As a young Christian I used to speak often of “powerful preachers.” Certain men seemed to me to preach with great force and relentlessness. They had power. Or, so I thought.

As I grew older in the faith and listened to more preaching and preachers, I came to discover something. The “power” of some preaching resided in the force of personality or in a kind of rhetorical coercion. Some preachers could say things in a way that suspended thought, manipulated feelings and coerced the listener into assent. The preaching was really a kind of bullying.

Bullying is not power; it’s really weakness and insecurity hiding behind shows of force. Bullies live on playgrounds and they live in pulpits.

But real power does accompany preaching. It’s not the power of personality or rhetoric. It’s the power of God. That’s why I wasn’t altogether correct to refer to “powerful preachers.” For if a preacher has true power–whether they are monotone and almost void of personality, or whether they’re demonstrative and witty–that power comes not from the preacher but from God. In actual fact, that power flows forth not just through a man but very often despite the man.

Yesterday we began a series of posts unpacking a definition of preaching I used at the John Reed Miller Lectures on Preaching at RTS:

“Preaching is God speaking in the power of His Spirit about His Son from His word through a man.”

The first part of the definition contends that in true preaching man is not speaking–at least not alone. Yesterday we maintained that God is the primary speaker in preaching. Today, I want to take up the second phrase of that definition–“in the power of His Spirit.”

In the Power of His Spirit

One of the deadliest traps a preacher can face is to believe that somehow the power of his preaching resides in his “special way” of preaching. That special way can be his personality, his style, his method of preparation, his emotional force, his mastery of the languages or history or theology, or his ability to illustrate with a story or a joke. All preachers have tendencies and idiosyncratic elements that feel “right” to them, habits that suggest we’re “really preaching” when those things are present or that we’re “off our game” when they’re not. We find ourselves tempted to trust those idiosyncracies as the source of power.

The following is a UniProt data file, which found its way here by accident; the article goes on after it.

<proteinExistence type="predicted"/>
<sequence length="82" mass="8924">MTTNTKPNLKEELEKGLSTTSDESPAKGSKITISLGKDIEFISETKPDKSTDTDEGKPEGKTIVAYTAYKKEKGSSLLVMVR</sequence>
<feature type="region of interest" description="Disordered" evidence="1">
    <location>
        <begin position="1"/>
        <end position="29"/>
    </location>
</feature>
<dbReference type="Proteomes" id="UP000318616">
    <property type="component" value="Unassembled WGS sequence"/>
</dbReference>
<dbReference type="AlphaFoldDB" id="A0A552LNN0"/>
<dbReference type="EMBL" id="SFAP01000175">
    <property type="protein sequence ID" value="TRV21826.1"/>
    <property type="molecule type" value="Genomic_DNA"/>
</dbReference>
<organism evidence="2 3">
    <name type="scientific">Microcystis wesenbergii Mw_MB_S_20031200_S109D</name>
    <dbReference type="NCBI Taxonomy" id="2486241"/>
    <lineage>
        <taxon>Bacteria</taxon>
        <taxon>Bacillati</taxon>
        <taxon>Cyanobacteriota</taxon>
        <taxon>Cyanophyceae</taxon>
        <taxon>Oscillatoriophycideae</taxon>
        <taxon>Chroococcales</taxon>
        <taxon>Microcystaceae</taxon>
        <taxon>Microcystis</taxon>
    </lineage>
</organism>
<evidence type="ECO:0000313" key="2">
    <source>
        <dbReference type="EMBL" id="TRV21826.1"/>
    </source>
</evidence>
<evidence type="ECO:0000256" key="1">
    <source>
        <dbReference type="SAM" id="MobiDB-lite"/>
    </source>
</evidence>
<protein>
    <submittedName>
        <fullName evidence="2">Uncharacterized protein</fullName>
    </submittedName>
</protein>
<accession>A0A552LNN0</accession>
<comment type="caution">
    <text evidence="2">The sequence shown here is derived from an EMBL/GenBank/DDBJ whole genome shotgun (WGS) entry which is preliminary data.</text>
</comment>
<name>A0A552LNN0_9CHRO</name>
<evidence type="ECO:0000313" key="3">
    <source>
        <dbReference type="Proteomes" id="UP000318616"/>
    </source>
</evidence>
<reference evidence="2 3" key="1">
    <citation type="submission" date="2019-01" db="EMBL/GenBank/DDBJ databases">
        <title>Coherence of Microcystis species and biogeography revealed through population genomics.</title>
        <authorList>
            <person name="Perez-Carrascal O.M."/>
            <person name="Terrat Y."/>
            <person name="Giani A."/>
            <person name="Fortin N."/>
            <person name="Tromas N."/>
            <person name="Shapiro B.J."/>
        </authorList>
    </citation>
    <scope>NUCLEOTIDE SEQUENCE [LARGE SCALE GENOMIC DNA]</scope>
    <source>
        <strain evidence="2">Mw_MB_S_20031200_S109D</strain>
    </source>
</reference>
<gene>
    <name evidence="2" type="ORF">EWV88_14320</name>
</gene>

But where does true power come from in preaching? The scripture gives us a couple answers, all associated.

Power comes from the message of the gospel itself

Romans 1:16–“For I am not ashamed of the gospel, for it is the power of God for salvation to every one who believes, to the Jew first and also to the Greek.”

1 Corinthians 1:18–“For the word of the cross is folly to those who are perishing, but to us who are being saved it is the power of God.”

1 Corinthians 1:23-24–“we preach Christ crucified, a stumbling block to Jews and folly to Gentiles, but to those who are called, both Jews and Greeks, Christ the power of God and the wisdom of God.

“Powerful preachers” are men who proclaim the gospel of our Lord Jesus Christ. Any time the gospel is rightly announced in our preaching, we can confidently expect God’s power to go forth. Power inheres in the message not the man.

Moreover, power comes through the message even when the man is weak. The apostle’s experience and writing confirm this when he says: “When I came to you, brothers, I did not come with eloquence or superior wisdom as I proclaimed to you the testimony about God. I came to you in weakness and fear, and with much trembling” (1 Cor. 2:1, 3). No eloquence. No great wisdom. Weak. Afraid. Trembling. Paul doesn’t sound like a beast, does he? He doesn’t sound like some lion of a man. We might even think his attitude is unbecoming gospel preaching. Who would dare bring “the testimony about God” in such a condition? Only someone who knows the power is in the message itself. Only someone who thinks, If I can only proclaim the words then the power of the message will more than compensate for the puniness of the messenger.

That man whose confidence is wholly in the gospel’s power will proclaim the gospel no matter how he feels. And that gospel will have power! In fact, the gospel will have so much power the pitiful preacher can boast in his weaknesses! (2 Cor. 12:7-10)